Jarvis on Monday fired back, saying that Cowley's termination was done in an "unofficial email."
"Detective Cowley's termination is not valid until he or his attorney have been properly served with the City's Decision to Terminate," Jarvis wrote in the letter. "As such, Detective Cowley's benefits, including his salary, should not be interrupted until compliance with proper termination requirements have been met."
The city was supposed to either hand-deliver the notification or mail a certified letter to Cowley's home, Jarvis said in a phone interview.
The city had sent a letter at the same time as the e-mail, but because of a clerical error, the letter was not certified, said city spokesman Aaron Crim. By 4 p.m. Monday, the city had rectified that and will extend Cowley's salary and benefits until the new letter is certified, Crim said.
Last week, Jarvis alleged that Cowley was the "fall guy" for the entire Neighborhood Narcotics Unit, which has faced allegations of misconduct, corruption, mishandling evidence and systemic cover-ups. Seven of the nine officers have been restored to active duty after being on leave for months.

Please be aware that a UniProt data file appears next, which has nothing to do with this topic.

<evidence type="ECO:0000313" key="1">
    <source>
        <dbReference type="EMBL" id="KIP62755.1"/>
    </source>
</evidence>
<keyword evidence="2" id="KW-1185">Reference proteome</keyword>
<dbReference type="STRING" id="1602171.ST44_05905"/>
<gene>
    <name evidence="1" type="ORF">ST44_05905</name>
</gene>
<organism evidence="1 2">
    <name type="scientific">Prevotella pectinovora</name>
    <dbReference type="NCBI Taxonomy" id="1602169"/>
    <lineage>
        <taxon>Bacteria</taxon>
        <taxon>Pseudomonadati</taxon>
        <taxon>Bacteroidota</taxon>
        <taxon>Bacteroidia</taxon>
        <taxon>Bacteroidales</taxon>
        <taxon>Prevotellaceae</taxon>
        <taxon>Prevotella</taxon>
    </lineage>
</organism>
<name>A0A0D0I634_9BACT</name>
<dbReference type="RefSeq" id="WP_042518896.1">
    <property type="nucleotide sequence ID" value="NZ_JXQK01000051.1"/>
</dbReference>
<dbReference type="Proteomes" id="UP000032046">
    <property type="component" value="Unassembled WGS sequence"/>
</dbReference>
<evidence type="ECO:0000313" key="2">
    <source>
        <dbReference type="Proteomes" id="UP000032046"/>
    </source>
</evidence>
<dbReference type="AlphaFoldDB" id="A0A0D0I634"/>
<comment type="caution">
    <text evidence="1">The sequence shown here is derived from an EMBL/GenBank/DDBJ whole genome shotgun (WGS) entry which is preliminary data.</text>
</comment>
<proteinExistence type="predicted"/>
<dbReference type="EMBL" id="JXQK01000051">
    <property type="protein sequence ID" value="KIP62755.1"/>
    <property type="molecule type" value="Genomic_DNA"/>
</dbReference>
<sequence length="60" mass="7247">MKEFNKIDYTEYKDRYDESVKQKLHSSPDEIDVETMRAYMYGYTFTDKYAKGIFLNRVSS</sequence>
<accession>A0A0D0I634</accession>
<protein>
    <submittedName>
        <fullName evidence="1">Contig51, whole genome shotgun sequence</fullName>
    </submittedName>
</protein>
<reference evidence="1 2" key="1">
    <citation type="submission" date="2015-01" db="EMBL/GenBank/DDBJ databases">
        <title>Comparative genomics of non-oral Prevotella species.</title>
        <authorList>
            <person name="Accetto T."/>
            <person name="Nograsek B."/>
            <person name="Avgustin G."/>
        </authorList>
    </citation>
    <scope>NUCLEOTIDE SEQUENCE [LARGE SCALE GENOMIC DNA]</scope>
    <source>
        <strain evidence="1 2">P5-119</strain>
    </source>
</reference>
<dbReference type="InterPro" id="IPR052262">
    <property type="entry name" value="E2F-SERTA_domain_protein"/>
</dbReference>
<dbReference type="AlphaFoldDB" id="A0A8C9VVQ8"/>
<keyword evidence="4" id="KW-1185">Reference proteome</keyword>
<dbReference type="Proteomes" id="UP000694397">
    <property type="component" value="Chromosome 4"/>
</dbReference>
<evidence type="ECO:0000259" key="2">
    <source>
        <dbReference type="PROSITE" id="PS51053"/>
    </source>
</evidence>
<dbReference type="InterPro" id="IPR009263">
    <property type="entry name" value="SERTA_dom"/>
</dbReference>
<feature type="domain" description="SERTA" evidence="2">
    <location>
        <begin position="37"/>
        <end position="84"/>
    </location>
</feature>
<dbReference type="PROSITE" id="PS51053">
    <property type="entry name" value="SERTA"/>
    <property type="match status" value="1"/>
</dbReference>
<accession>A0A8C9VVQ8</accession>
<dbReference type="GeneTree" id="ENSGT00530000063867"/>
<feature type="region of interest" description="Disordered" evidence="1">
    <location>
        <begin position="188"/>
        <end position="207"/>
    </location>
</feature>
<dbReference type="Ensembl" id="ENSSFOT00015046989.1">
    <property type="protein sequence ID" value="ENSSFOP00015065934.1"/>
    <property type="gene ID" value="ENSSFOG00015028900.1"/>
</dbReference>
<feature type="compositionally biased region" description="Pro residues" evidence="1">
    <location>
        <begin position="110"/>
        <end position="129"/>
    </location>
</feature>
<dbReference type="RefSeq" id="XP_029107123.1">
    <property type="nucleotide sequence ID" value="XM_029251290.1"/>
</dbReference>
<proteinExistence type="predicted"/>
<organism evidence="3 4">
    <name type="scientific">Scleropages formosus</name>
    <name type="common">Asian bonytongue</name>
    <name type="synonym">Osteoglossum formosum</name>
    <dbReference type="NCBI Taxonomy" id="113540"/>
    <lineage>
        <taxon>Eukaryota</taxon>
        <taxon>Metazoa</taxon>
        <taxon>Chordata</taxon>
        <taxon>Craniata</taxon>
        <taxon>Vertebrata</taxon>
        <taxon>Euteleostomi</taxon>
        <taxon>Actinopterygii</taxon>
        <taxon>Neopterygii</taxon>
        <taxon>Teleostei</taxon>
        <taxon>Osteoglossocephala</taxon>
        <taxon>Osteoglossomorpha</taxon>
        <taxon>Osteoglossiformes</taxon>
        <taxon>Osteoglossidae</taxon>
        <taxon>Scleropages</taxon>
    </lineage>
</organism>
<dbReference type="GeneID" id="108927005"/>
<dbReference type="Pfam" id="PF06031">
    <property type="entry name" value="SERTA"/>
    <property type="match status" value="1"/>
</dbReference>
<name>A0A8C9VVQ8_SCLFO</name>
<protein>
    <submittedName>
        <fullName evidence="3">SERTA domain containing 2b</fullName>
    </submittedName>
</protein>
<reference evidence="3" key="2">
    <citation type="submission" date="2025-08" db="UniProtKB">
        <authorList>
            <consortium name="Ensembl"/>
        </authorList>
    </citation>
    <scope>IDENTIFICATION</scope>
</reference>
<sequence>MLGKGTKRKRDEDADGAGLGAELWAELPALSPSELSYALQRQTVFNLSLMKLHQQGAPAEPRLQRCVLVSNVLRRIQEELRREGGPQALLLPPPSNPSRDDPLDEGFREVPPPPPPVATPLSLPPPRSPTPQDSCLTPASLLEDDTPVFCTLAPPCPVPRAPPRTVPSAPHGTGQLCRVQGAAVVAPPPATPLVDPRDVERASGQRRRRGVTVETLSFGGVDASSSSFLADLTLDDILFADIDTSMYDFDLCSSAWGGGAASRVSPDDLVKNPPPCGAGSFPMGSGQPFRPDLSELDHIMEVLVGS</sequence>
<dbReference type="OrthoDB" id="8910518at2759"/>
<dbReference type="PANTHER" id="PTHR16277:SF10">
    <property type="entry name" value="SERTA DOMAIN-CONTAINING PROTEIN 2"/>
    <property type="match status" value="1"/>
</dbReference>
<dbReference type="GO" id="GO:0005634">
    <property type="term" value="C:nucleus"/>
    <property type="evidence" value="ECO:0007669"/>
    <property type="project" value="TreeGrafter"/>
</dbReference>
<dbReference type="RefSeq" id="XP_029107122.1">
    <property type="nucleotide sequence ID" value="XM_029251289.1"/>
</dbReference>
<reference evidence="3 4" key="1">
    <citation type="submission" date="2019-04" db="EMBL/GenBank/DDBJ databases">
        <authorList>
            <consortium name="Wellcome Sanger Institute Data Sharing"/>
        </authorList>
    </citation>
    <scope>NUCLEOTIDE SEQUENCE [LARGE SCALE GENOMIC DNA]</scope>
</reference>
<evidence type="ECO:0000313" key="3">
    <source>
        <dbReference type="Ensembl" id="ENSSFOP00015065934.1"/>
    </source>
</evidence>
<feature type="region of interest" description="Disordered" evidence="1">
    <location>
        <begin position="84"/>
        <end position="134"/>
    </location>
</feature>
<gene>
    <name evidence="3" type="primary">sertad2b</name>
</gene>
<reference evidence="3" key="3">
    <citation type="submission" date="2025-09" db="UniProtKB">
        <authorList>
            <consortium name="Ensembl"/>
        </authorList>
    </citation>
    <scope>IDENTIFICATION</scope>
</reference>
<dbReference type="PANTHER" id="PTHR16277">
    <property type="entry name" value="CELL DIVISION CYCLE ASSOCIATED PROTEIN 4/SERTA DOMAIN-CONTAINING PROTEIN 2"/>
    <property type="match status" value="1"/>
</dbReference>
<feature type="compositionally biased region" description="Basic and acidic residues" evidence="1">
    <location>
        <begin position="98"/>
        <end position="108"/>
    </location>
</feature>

Detective Kevin Salmon, who was also involved in the Willard shooting, remains on paid leave pending the outcome of that investigation.
Jarvis said Cowley was the victim of no supervision and training on how to become an undercover officer.
She said she wants to appeal the termination, but said she cannot do so until West Valley City follows its own rules and procedures.
Tribune reporter Michael McFall contributed to this story.